• Washington Post; April 4, 1912; C.P. Rodgers' Aero Plunges Into Surf at Long Beach. Hundreds See Tragedy. Hero of First Transcontinental Flight Victim of His Own Daring. When Lifted From Wrecked Machine His Neck Is Found to Be Broken -- Birdman's Home in Havre de Grace, Maryland. Cousin of Lieut. Rodgers in Navy's Aerial Corps -- Victim Author of Theory of "Etherial Asphyxia." Long Beach, California, April 3, 1912. Calbraith P. Rodgers, the first man to cross the American continent in an aeroplane, was killed here almost instantly late today, when his biplane, in which he had been soaring over the ocean, fell from a height of 200 feet and buried him in the wreck. His neck was broken and his body badly mashed by the engine of his machine.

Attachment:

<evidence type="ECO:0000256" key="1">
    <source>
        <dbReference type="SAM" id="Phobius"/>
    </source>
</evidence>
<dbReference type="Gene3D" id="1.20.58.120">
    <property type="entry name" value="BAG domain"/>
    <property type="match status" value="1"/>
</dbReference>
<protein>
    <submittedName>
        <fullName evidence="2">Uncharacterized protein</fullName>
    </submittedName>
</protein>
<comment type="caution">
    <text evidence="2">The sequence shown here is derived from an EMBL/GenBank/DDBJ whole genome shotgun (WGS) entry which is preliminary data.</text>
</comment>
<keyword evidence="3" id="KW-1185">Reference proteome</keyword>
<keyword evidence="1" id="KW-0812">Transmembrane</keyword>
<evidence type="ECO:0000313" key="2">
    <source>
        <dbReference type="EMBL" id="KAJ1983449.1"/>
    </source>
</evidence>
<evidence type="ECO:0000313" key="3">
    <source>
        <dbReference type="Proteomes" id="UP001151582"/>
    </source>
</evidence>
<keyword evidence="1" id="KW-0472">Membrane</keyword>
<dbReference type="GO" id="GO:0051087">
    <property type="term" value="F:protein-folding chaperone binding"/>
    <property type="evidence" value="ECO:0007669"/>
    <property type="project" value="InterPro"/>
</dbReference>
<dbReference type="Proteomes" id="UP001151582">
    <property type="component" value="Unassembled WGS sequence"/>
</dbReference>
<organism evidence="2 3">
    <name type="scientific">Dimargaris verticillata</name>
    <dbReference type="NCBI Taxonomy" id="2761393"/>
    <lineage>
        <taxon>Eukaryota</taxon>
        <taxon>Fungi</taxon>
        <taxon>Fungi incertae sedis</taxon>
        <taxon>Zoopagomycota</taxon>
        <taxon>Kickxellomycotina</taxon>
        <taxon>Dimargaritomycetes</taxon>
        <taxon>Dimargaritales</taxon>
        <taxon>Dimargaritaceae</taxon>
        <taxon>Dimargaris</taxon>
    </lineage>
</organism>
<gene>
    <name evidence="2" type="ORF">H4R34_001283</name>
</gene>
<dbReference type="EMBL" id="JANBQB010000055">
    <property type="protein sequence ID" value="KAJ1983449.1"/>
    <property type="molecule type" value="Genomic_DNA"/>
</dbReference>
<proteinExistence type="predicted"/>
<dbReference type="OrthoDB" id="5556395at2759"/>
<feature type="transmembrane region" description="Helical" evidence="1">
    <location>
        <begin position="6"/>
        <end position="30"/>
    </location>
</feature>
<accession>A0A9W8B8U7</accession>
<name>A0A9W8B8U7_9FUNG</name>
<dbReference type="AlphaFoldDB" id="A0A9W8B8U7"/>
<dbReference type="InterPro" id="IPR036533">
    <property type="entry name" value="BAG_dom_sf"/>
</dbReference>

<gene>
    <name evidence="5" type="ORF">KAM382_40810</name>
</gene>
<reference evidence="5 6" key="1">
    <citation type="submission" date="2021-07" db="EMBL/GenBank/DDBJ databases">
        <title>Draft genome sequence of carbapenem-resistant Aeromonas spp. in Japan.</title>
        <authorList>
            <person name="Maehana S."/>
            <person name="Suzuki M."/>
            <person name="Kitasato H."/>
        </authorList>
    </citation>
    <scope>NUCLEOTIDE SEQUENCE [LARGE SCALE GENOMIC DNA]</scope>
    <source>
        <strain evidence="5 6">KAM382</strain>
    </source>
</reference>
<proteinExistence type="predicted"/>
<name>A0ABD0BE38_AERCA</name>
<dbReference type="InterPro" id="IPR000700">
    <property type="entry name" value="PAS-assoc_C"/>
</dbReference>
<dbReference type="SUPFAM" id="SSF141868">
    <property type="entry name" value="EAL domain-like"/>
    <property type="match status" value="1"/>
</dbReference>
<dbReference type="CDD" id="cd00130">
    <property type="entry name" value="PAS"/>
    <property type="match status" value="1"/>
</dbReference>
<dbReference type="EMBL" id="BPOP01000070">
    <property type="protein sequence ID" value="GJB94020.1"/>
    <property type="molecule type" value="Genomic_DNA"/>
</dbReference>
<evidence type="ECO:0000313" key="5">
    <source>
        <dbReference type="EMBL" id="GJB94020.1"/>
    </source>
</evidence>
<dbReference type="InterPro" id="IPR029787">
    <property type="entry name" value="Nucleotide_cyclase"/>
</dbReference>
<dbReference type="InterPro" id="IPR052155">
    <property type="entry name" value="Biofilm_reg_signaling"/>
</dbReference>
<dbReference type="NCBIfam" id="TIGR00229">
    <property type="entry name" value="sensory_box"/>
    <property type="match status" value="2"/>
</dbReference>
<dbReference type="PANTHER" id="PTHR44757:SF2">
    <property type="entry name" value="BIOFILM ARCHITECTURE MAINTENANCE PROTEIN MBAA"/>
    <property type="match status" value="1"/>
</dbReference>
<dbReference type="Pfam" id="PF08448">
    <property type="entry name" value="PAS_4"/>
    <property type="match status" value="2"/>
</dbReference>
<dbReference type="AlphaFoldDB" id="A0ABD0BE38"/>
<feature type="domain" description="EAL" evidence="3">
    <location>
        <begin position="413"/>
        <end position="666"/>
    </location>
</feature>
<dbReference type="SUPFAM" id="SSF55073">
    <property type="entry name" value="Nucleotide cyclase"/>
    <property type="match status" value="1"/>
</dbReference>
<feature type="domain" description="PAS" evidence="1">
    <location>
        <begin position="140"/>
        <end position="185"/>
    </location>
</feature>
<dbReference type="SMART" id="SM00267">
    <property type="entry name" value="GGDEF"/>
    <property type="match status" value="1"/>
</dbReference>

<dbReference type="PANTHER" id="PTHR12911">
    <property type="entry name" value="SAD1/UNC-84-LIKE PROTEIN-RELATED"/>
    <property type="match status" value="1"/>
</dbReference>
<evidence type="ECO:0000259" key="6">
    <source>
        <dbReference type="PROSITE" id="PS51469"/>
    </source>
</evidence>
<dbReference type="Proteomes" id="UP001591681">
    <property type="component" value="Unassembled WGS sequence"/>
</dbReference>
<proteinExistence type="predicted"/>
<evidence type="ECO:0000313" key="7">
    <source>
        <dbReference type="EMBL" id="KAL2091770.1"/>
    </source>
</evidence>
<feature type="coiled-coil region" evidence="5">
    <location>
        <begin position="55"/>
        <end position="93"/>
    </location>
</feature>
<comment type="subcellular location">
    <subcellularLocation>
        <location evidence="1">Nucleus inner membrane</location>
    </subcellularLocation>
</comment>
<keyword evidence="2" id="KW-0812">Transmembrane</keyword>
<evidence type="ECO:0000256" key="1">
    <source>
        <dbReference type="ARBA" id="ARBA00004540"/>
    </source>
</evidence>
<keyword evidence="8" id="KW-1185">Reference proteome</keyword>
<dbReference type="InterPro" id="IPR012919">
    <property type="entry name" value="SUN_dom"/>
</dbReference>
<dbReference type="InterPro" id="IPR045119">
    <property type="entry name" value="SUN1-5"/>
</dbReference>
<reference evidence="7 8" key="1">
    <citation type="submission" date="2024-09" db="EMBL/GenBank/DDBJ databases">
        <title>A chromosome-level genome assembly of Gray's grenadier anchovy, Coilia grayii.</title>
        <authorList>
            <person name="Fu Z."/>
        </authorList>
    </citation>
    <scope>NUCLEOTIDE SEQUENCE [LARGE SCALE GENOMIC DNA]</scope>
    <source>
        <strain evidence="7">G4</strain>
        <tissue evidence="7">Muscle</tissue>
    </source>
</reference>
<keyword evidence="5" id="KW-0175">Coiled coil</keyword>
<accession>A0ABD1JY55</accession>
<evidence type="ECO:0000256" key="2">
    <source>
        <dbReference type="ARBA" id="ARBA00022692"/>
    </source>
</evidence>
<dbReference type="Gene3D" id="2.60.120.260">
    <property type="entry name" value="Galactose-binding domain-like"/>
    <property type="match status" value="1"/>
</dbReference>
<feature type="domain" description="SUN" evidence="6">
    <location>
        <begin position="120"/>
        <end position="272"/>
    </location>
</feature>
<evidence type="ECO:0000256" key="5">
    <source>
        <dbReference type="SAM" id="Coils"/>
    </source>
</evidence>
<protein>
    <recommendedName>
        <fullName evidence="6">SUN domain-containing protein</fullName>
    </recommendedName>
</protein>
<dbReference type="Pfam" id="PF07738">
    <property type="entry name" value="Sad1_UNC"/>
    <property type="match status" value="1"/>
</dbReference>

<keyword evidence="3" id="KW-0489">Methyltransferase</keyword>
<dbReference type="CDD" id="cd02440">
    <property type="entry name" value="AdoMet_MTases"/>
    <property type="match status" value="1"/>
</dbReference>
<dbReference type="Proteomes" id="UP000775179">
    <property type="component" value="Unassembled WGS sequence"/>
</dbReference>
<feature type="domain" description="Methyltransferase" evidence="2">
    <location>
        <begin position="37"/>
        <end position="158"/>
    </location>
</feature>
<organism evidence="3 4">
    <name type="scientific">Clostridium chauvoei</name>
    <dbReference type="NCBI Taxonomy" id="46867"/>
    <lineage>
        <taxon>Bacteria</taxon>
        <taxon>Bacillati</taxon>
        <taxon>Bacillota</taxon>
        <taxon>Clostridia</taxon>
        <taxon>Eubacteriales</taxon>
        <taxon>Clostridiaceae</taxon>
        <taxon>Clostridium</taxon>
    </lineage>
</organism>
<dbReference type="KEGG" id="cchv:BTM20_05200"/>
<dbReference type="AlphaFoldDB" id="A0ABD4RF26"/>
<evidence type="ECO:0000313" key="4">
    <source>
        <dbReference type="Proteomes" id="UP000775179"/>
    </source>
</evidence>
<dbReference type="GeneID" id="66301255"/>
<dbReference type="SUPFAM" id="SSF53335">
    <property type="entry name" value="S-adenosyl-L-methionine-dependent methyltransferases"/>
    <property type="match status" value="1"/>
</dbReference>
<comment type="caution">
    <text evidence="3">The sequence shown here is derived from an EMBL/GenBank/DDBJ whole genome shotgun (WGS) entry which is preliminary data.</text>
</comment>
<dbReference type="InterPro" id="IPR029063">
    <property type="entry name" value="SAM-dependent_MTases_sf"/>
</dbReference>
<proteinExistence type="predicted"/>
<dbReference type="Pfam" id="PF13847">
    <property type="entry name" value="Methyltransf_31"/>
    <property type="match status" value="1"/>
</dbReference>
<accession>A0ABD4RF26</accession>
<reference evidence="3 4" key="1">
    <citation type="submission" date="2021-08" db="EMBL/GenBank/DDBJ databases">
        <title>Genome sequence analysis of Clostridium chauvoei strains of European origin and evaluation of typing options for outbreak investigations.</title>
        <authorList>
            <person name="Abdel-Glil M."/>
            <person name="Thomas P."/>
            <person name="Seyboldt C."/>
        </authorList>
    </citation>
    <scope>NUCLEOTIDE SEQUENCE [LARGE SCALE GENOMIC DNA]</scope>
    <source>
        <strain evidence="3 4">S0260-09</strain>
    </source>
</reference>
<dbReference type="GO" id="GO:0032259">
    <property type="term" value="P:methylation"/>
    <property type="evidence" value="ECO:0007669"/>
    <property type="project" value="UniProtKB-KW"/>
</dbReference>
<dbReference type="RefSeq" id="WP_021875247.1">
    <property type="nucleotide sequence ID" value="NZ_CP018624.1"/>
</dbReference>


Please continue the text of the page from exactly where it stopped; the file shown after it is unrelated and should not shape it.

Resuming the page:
• Daily Times; Chattanooga, Tennessee; April 4, 1912; Aviator C.P. Rodgers Almost Instantly Killed. His Biplane Falls Distance of 200 Feet. Was First Man to Cross Continent in Airship. Falls Within Five Hundred Feet of Spot Where He Finished Continental Flight. Most Noted Birdman Meets Sudden Death. Rodgers' Death Makes 127 Fatalities, While 22 Have Occurred in This Country Since Beginning of Aviation. Had Often Talked of Accidents to Other Aviators. Said They Were Caused by "Etherial Asphyxia" or "Aerial Sommpathy." Chattanooga, Tennessee, Daily Times, April 4, 1912. Long Beach, California; April 3, 1912. Calbraith Rodgers, the first man to cross the American continent in an aeroplane, was killed here almost instantly late today, when his biplane, in which he had been soaring over the ocean, fell from a height of 200 feet and buried him in the wreck. His neck was broken and his body badly smashed by the engine of his machine. He lived but a few moments. "Rodgers, for a week, had been making daily flights here, and had taken up with him many passengers, both men and women. Today he started from his usual place and soared out over the ocean, crossing the pier, and then returning, dipped close to a roller coaster in a beach amusement park. "Seeing a flock of gulls disporting themselves among a great shoal of sardines, just over the breakers, Rodgers again turned and dived down into the, scattering the seafowl in all directions. "Highly elated with the outcome of his dive, Rodgers then flew farther out to sea, all the time gradually rising until he had reached a height of about 200 feet. Making a short steep turn, he started at full speed for a pier, then suddenly dipped his planes and his machine began a frightful (rapid?) descent. Rodgers was seen by hundreds of persons on the pier to relax his hold on the levers and then, seemingly realizing that he was in danger, he made strenuous efforts to pull the nose of his machine into a level position. Death Near Spot Where He Finished Long Flight Failing in this, he managed to turn his craft further in shore and an instant later the craft crashed into the edge of the surf, not 500 feet from the spot where, on Dec. 10 last, he had finished his ocean-to-ocean flight. Many men rushed to his aid. "Ernest Scott and James Godwin, life guards, were first to reach him. They said Rodgers head was hanging over one wing of the machine; the heavy engine was on his back, and the feet were drawn up, nearly doubling up over his shoulders. "Rodgers was lifted from the wreck, and hurried to the bath house hospital. He died on the way. "Examination showed his neck, jawbone and back had been broken. "A telegram was sent to the aviator's widow, who lives in Pasadena, and a cablegram to his mother, Mrs. S. Schweitzer, who is now in London. The body was prepared for burial and sent to Pasadena tonight. "The machine that Rodgers used today was the one with which he won $11,000 in prizes last year at the Chicago endurance meet. It is a wreck, many parts having been swept out to sea by the tide. Rodgers' cousin, Lieut. John Rodgers, U.S.N., now is attached to the aeroplane section of the navy at San Diego. Charles Shaffer, a close friend of Rodgers, and who came here on the special train that followed the aviator in his continental trip, witnessed the accident. In speaking of Rodgers' carefree spirit while in the air, Mr. Shaffer had taken many flights with Rodgers, but the most surprising example of recklessness he had seen was yesterday. "We had risen to a height of about 5,000 feet,"said Shaffer, "and were off to the northeast. The wind was strong, but not puffy. Rodgers, feigning he was tired lay back, folded his hands behind his head and stretched out his feet, seemingly enjoying the scenery. I said to him: 'You had better watch out, Cal; the wind might get you,' but he answered: 'Oh, we're all right; she's ridden the wind before, and she'll ride it now." Rodgers Had Planned Trip to Alaska Boston, Mass. April 3, 1912. A. Holland Forbes, president of the Aero Club of Connecticut, and one of the officers of the Aero Club of America in Boston, tonight expressed deep sorrow at the death of Calbraith P. Rodgers. Mr. Forbes said that he was planning with Rodgers only about a week ago and that Rodgers was planning after his California flights, to make a long trip over the sea up the coast of North America to Alaska. Expressions of Regret at the Death of Rodgers - Aero Club of America Stirred - Mother Always Afraid New York, April 3, 1912. Members of the Aero Club of America received the news of Calbraith P. Rodgers' death tonight, with expressions of regret. After his epoch-making flight across the continent, he was tendered a banquet by the Aero club and honored with a gold medal. Rodgers' transcontinental flight begun at Sheepshead Bay racetrack, Brooklyn, September 17, 1911, was marked on the second day out by a crash into a tree, and when within sight of Long Beach, his Pacific coast goal, he fell and was laid up nearly a month. Interspersed by these more serious accidents, there was a succession of smash-ups and lucky escapes during the trip, which with long delays due to weather, made it a matter of nearly three months before, on December 10, 1911, Rodgers finally landed at Long Beach, and was acclaimed the world's aviation hero. His persistence and nerve had carried him a distance of more than 5,000 miles. His machine was broken and repaired so many times that only the vertical rudder and the drip pan of the original outfit remained when he reached the Pacific coast. Although Rodgers lived much of the time here, his home was in Havre de Grace, Maryland. He leaves a mother, whose enthusiasm over the fame which her son won has always been tempered with her fear that eventually he would meet some such death as came to him today. At the time of his first fall in a tree near Middletown, New York, his mother journeyed there to plead with him to give up the flight, but he assured her he would be cautious, and proceeded. Rodgers had often talked of the deaths of other aviators. "Etherial Asphyxia or aerial somnipathy" had been the trouble with many, he said. "It lurks in the pockets of the upper air strata and creeps irresistibly upon the senses of an aviator, lulling him into a dreamy unconsciousness." Rodgers' death makes 127 aeroplane fatalities since aviation began. He is the twenty-second American aviator to be killed.